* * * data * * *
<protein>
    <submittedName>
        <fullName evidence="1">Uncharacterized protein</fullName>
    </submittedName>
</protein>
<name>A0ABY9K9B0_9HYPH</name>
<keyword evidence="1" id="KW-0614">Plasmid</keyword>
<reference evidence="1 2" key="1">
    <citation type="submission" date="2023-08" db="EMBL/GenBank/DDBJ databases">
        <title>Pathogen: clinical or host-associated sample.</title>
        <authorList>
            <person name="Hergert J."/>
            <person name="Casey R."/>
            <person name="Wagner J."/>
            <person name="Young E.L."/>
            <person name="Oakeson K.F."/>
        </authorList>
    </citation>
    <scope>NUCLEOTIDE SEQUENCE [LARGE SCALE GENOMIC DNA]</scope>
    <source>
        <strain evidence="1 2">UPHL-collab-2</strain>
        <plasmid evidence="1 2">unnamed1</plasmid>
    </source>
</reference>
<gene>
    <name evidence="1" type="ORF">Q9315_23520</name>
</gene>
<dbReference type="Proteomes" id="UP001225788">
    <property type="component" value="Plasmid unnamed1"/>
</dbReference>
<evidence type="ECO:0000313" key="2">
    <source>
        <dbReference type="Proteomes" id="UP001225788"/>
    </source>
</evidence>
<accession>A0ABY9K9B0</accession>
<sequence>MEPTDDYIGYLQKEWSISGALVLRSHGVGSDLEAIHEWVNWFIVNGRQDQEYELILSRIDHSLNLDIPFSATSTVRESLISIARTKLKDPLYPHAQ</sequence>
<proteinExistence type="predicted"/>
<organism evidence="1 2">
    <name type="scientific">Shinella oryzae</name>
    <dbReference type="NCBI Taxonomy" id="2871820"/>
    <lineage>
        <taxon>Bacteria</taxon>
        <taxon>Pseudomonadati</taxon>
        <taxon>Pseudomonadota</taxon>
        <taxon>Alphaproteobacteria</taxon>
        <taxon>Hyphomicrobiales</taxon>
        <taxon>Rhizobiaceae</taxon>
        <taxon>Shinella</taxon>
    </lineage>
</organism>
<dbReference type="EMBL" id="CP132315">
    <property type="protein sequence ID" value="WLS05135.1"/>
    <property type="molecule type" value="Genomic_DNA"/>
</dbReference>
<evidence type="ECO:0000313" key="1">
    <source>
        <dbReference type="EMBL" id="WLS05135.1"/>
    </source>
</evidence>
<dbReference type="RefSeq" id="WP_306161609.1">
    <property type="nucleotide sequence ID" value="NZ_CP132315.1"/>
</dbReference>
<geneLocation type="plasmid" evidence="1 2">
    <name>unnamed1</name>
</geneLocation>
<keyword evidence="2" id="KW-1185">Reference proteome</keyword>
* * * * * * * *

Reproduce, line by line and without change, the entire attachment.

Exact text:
<protein>
    <submittedName>
        <fullName evidence="1">Uncharacterized protein</fullName>
    </submittedName>
</protein>
<name>A0ABY9K9B0_9HYPH</name>
<keyword evidence="1" id="KW-0614">Plasmid</keyword>
<reference evidence="1 2" key="1">
    <citation type="submission" date="2023-08" db="EMBL/GenBank/DDBJ databases">
        <title>Pathogen: clinical or host-associated sample.</title>
        <authorList>
            <person name="Hergert J."/>
            <person name="Casey R."/>
            <person name="Wagner J."/>
            <person name="Young E.L."/>
            <person name="Oakeson K.F."/>
        </authorList>
    </citation>
    <scope>NUCLEOTIDE SEQUENCE [LARGE SCALE GENOMIC DNA]</scope>
    <source>
        <strain evidence="1 2">UPHL-collab-2</strain>
        <plasmid evidence="1 2">unnamed1</plasmid>
    </source>
</reference>
<gene>
    <name evidence="1" type="ORF">Q9315_23520</name>
</gene>
<dbReference type="Proteomes" id="UP001225788">
    <property type="component" value="Plasmid unnamed1"/>
</dbReference>
<evidence type="ECO:0000313" key="2">
    <source>
        <dbReference type="Proteomes" id="UP001225788"/>
    </source>
</evidence>
<accession>A0ABY9K9B0</accession>
<sequence>MEPTDDYIGYLQKEWSISGALVLRSHGVGSDLEAIHEWVNWFIVNGRQDQEYELILSRIDHSLNLDIPFSATSTVRESLISIARTKLKDPLYPHAQ</sequence>
<proteinExistence type="predicted"/>
<organism evidence="1 2">
    <name type="scientific">Shinella oryzae</name>
    <dbReference type="NCBI Taxonomy" id="2871820"/>
    <lineage>
        <taxon>Bacteria</taxon>
        <taxon>Pseudomonadati</taxon>
        <taxon>Pseudomonadota</taxon>
        <taxon>Alphaproteobacteria</taxon>
        <taxon>Hyphomicrobiales</taxon>
        <taxon>Rhizobiaceae</taxon>
        <taxon>Shinella</taxon>
    </lineage>
</organism>
<dbReference type="EMBL" id="CP132315">
    <property type="protein sequence ID" value="WLS05135.1"/>
    <property type="molecule type" value="Genomic_DNA"/>
</dbReference>
<evidence type="ECO:0000313" key="1">
    <source>
        <dbReference type="EMBL" id="WLS05135.1"/>
    </source>
</evidence>
<dbReference type="RefSeq" id="WP_306161609.1">
    <property type="nucleotide sequence ID" value="NZ_CP132315.1"/>
</dbReference>
<geneLocation type="plasmid" evidence="1 2">
    <name>unnamed1</name>
</geneLocation>
<keyword evidence="2" id="KW-1185">Reference proteome</keyword>